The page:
RRC ID 47015
Author Saito T, Shime N, Itoh K, Fujita N, Saito Y, Shinozaki M, Shibuya K, Makimura K, Hashimoto S.
Title Disseminated aspergillosis following resolution of Pneumocystis pneumonia with sustained elevation of beta-glucan in an Intensive Care Unit: a case report.
Journal Infection
Abstract Invasive aspergillosis is a major cause of morbidity and mortality in immunocompromised patients receiving intensive care. The double-sandwich ELISA for galactomannan is reported to have a high sensitivity (96.5%) for the detection of invasive aspergillosis when a cut-off value of 0.8 ng/ml is used. However, we have experienced a case of lethal disseminated aspergillosis in a patient that presented with a negative galactomannan (GM) test and persistent elevation of beta-D glucan (BG) levels. A 63-year-old female was admitted to our Intensive Care Unit (ICU) in acute respiratory failure and elevated BG. She had been receiving medication for Good-pasture syndrome based on anti-glomerular basement membrane antibodies and myeloperoxidase-antineutrophil cytoplasmic antibodies for 9 months and was receiving long-term prednisolone therapy (20 mg/day). On admission, her trachea was immediately intubated, and a PCR analysis of the bronchoalveolar lavage sample revealed Pneumocystis jiroveci. Trimethoprimsulfamethoxazole therapy was started for Pneumocystis pneumonia. The levels of BG remained elevated (> 100 pg/ml) during the treatment period despite the clinical resolution of Pneumocystis pneumonia, raising concerns of another complicated invasive fungal disease; consequently, fosfluconazole was administered empirically. The serum BG levels, however, did not decrease. Blood cultures did not detect a fungal infection. Serum GM levels measured by a double-sandwich ELISA on the 6th, 11th, and 24th days in the ICU were negative (< 0.2 ng/ml). The patient ultimately died of multiple organ failure on the 45th ICU day. Postmortem examination revealed a disseminated fungal infection with aggressive vascular invasion of the lungs, heart, and brain. In situ hybridization with a 568-bp probe of the alkaline proteinase sequence of Aspergillus fumigatus showed specific positive staining within the fungus present in the infected lung tissue, revealing that this patient may have had a systemic infection by A. fumigatus or A. flavus. This is a case of serum GM-negative disseminated aspergillosis pathologically proven by autopsy. Persistent elevated BG levels (> 100 pg/ml) refractory to trimethoprim-sulfamethoxazole and fosfluconazole may suggest possible Aspergillus infection and should prompt the initiation of empiric anti-aspergillosis therapies in patients at risk for fungal infection.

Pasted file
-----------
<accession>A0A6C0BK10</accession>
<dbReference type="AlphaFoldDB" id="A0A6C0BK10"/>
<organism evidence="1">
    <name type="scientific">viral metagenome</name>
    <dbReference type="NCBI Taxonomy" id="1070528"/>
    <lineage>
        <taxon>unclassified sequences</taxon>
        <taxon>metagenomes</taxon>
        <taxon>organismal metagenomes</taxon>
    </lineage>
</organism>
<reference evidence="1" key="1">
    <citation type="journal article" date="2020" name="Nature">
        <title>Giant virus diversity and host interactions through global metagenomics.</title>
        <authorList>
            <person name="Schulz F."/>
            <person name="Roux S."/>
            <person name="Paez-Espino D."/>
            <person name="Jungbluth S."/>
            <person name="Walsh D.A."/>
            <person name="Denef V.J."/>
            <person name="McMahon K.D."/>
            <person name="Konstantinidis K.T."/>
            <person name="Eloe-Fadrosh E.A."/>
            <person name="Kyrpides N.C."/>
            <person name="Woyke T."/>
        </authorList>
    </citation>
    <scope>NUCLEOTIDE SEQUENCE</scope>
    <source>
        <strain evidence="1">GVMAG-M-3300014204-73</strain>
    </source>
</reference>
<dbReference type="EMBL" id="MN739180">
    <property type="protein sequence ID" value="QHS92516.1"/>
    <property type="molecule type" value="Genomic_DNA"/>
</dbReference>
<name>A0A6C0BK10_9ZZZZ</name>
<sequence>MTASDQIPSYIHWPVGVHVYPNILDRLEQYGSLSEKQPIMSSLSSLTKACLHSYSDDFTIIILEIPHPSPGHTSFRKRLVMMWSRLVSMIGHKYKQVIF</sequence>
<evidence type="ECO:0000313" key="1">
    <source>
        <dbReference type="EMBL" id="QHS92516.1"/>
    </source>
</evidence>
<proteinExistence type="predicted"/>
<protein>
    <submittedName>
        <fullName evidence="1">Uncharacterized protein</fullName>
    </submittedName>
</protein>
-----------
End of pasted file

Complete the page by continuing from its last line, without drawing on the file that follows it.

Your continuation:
Volume 37(6)
Pages 547-50
Published 2009-12-1
DOI 10.1007/s15010-009-8108-5
PMID 19730788
MeSH Antifungal Agents / therapeutic use Aspergillosis / diagnosis* Aspergillosis / microbiology Aspergillosis / pathology Aspergillus / isolation & purification Brain / microbiology Fatal Outcome Female Galactose / analogs & derivatives Heart / microbiology Humans Immunosuppressive Agents / adverse effects Immunosuppressive Agents / therapeutic use Intensive Care Units Lung / microbiology Mannans / blood Middle Aged Pneumocystis carinii / isolation & purification Pneumonia, Pneumocystis / diagnosis* Pneumonia, Pneumocystis / drug therapy* Pneumonia, Pneumocystis / microbiology Prednisolone / adverse effects Prednisolone / therapeutic use Trimethoprim, Sulfamethoxazole Drug Combination / therapeutic use beta-Glucans / blood*
IF 3.04
Times Cited 7
Pathogenic microorganisms